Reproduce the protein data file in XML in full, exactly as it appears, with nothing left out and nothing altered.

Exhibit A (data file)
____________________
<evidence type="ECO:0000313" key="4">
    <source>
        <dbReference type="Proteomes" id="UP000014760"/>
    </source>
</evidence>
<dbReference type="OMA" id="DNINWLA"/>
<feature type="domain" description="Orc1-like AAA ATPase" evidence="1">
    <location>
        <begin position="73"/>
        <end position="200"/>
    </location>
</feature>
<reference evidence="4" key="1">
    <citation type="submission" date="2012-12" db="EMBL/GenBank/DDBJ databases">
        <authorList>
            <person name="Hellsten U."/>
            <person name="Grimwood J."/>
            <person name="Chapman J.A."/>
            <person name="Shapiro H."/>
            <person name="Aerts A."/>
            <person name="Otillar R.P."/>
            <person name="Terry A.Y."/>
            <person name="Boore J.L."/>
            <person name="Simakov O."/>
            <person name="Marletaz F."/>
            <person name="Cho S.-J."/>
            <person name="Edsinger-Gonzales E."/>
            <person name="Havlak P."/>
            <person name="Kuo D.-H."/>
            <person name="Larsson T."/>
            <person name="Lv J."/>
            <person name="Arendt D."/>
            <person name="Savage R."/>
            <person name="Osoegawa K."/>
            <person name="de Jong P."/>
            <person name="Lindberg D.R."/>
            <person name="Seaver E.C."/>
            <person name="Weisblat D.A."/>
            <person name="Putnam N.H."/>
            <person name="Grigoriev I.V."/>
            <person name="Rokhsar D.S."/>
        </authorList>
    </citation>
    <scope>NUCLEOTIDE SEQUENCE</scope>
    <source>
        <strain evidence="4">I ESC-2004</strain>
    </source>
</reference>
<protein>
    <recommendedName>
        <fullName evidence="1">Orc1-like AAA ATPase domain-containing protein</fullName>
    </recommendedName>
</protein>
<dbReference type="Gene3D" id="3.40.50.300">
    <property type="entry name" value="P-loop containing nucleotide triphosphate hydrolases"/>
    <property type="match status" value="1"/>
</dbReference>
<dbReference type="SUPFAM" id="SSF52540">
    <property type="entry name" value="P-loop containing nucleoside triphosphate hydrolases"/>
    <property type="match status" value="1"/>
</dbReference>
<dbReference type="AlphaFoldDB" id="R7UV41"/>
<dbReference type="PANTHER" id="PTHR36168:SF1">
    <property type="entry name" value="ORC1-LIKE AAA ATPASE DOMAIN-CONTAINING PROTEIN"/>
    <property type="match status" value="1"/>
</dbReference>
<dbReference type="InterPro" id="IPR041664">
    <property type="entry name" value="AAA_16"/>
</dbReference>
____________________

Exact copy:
<evidence type="ECO:0000313" key="4">
    <source>
        <dbReference type="Proteomes" id="UP000014760"/>
    </source>
</evidence>
<dbReference type="OMA" id="DNINWLA"/>
<feature type="domain" description="Orc1-like AAA ATPase" evidence="1">
    <location>
        <begin position="73"/>
        <end position="200"/>
    </location>
</feature>
<reference evidence="4" key="1">
    <citation type="submission" date="2012-12" db="EMBL/GenBank/DDBJ databases">
        <authorList>
            <person name="Hellsten U."/>
            <person name="Grimwood J."/>
            <person name="Chapman J.A."/>
            <person name="Shapiro H."/>
            <person name="Aerts A."/>
            <person name="Otillar R.P."/>
            <person name="Terry A.Y."/>
            <person name="Boore J.L."/>
            <person name="Simakov O."/>
            <person name="Marletaz F."/>
            <person name="Cho S.-J."/>
            <person name="Edsinger-Gonzales E."/>
            <person name="Havlak P."/>
            <person name="Kuo D.-H."/>
            <person name="Larsson T."/>
            <person name="Lv J."/>
            <person name="Arendt D."/>
            <person name="Savage R."/>
            <person name="Osoegawa K."/>
            <person name="de Jong P."/>
            <person name="Lindberg D.R."/>
            <person name="Seaver E.C."/>
            <person name="Weisblat D.A."/>
            <person name="Putnam N.H."/>
            <person name="Grigoriev I.V."/>
            <person name="Rokhsar D.S."/>
        </authorList>
    </citation>
    <scope>NUCLEOTIDE SEQUENCE</scope>
    <source>
        <strain evidence="4">I ESC-2004</strain>
    </source>
</reference>
<protein>
    <recommendedName>
        <fullName evidence="1">Orc1-like AAA ATPase domain-containing protein</fullName>
    </recommendedName>
</protein>
<dbReference type="Gene3D" id="3.40.50.300">
    <property type="entry name" value="P-loop containing nucleotide triphosphate hydrolases"/>
    <property type="match status" value="1"/>
</dbReference>
<dbReference type="SUPFAM" id="SSF52540">
    <property type="entry name" value="P-loop containing nucleoside triphosphate hydrolases"/>
    <property type="match status" value="1"/>
</dbReference>
<dbReference type="AlphaFoldDB" id="R7UV41"/>
<dbReference type="PANTHER" id="PTHR36168:SF1">
    <property type="entry name" value="ORC1-LIKE AAA ATPASE DOMAIN-CONTAINING PROTEIN"/>
    <property type="match status" value="1"/>
</dbReference>
<dbReference type="InterPro" id="IPR041664">
    <property type="entry name" value="AAA_16"/>
</dbReference>